Caroline Attardo Genco, Provost and Senior Vice President
As provost and senior vice president, Dr. Caroline Attardo Genco serves as Tufts University’s chief academic officer and is responsible for setting and guiding institutional priorities that advance the university’s mission as a student-centered, R1 institution. As provost, Genco oversees Tufts’ eight schools as well as multiple cross-school programs, centers, and institutes, and works to champion and integrate educational and research activities across the university. The university’s education; research; faculty; innovation; and diversity, equity, inclusion, and justice operations report up through her office.
Genco previously served as the vice provost for research (VPR) from 2019 to 2021 and as chair of the Immunology Department at Tufts University School of Medicine (TUSM) from 2015 to 2019. She currently holds the Arthur E. Spiller M.D. Endowed Professorship in Genetics at TUSM and has a distinguished history of excellence in biomedical research. She has fostered numerous collaborations across disciplines, including immunology, infectious diseases, epidemiology, biomedical engineering, and public health. Her research and translational work focus on chronic inflammation and the role of the microbiome in systemic inflammatory disorders, sexually transmitted infections, and oral infectious diseases. She has authored more than 130 scientific articles, and her research program has been continuously supported by the National Institutes of Health (NIH). She has served on numerous NIH scientific advisory committees and has worked closely with several pharmaceutical companies in an advisory capacity.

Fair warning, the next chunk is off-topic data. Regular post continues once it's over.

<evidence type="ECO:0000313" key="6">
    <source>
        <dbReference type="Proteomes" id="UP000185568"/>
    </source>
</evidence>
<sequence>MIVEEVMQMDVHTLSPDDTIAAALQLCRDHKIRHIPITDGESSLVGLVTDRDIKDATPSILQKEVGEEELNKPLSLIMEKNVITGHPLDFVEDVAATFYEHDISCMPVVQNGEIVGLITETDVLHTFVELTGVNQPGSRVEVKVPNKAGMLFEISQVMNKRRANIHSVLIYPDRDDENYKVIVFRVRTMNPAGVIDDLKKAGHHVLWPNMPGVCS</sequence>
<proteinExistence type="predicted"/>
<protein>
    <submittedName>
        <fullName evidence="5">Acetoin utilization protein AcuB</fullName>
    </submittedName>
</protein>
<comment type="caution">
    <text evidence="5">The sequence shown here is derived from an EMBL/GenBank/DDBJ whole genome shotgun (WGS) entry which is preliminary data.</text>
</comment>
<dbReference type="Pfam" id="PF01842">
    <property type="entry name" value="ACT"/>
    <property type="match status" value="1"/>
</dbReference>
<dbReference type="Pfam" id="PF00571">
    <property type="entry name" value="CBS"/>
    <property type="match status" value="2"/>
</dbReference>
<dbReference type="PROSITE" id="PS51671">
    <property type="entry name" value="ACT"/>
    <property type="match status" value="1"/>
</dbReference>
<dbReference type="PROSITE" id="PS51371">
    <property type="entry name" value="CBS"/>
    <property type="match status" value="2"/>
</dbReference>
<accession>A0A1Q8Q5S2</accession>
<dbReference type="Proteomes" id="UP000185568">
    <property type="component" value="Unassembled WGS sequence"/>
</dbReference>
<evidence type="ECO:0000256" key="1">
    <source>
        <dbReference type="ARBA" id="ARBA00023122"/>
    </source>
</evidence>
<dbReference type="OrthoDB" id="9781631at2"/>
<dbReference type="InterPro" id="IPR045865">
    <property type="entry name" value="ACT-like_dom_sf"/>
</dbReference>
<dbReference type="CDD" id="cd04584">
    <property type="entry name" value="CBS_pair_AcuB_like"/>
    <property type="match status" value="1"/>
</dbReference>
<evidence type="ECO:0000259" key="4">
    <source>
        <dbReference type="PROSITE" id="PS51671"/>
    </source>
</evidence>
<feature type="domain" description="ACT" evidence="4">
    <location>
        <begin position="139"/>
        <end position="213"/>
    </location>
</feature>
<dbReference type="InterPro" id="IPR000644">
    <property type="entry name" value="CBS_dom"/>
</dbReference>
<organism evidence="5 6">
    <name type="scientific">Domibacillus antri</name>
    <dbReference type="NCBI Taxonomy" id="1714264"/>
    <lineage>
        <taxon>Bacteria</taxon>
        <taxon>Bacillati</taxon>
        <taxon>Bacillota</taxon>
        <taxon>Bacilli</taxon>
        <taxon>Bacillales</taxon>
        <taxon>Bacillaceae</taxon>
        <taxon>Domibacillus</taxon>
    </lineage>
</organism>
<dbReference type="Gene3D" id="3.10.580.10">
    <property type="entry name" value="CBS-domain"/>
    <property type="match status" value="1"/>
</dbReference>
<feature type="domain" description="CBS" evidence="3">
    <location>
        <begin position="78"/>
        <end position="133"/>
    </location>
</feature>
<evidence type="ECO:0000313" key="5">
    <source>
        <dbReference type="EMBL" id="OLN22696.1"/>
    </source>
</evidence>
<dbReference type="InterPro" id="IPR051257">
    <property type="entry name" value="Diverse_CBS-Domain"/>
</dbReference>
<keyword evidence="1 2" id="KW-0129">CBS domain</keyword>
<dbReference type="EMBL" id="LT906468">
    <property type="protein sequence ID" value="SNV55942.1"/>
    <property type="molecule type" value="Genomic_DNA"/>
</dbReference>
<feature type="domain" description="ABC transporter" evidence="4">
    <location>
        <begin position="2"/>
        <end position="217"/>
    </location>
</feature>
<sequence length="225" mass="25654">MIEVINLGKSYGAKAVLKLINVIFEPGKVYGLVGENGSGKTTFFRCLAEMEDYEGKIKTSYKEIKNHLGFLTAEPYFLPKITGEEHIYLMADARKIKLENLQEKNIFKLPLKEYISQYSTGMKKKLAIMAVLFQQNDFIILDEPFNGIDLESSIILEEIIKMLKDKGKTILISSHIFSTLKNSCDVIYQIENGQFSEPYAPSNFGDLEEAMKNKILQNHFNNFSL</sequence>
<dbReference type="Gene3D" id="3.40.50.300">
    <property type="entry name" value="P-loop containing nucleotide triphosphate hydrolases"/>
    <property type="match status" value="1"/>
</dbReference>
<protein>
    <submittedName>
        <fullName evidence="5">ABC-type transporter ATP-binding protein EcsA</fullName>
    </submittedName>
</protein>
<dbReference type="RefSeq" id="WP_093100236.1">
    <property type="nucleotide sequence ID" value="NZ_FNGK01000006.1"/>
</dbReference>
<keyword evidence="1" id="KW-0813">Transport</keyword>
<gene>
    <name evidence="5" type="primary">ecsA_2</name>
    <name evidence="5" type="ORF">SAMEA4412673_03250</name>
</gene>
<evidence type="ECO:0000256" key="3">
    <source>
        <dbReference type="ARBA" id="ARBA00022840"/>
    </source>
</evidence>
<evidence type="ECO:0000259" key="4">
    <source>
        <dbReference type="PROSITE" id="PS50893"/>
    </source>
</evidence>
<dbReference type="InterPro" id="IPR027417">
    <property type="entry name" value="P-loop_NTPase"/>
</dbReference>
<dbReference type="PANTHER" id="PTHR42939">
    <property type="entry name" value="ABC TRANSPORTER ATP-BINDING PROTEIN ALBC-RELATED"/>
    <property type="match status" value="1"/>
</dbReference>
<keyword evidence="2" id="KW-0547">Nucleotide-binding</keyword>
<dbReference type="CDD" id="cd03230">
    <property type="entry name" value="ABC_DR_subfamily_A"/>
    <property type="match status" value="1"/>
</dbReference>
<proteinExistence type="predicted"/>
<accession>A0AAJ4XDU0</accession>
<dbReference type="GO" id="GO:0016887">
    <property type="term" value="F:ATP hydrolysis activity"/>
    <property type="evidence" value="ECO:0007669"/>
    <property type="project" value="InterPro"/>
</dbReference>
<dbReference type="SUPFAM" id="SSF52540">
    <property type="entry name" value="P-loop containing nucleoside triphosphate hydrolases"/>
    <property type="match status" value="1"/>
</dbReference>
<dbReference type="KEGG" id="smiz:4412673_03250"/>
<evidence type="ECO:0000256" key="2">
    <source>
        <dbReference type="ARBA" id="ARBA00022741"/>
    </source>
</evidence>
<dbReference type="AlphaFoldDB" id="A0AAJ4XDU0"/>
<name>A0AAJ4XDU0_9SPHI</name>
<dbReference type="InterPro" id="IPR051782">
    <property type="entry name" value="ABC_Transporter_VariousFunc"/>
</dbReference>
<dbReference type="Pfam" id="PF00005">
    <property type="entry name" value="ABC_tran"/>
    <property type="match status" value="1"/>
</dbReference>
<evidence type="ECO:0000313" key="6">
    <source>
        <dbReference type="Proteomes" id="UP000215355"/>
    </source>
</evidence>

Kendra Field, Associate Professor of History, and Associate Professor of Studies in Race, Colonialism, and Diaspora, School of Arts and Sciences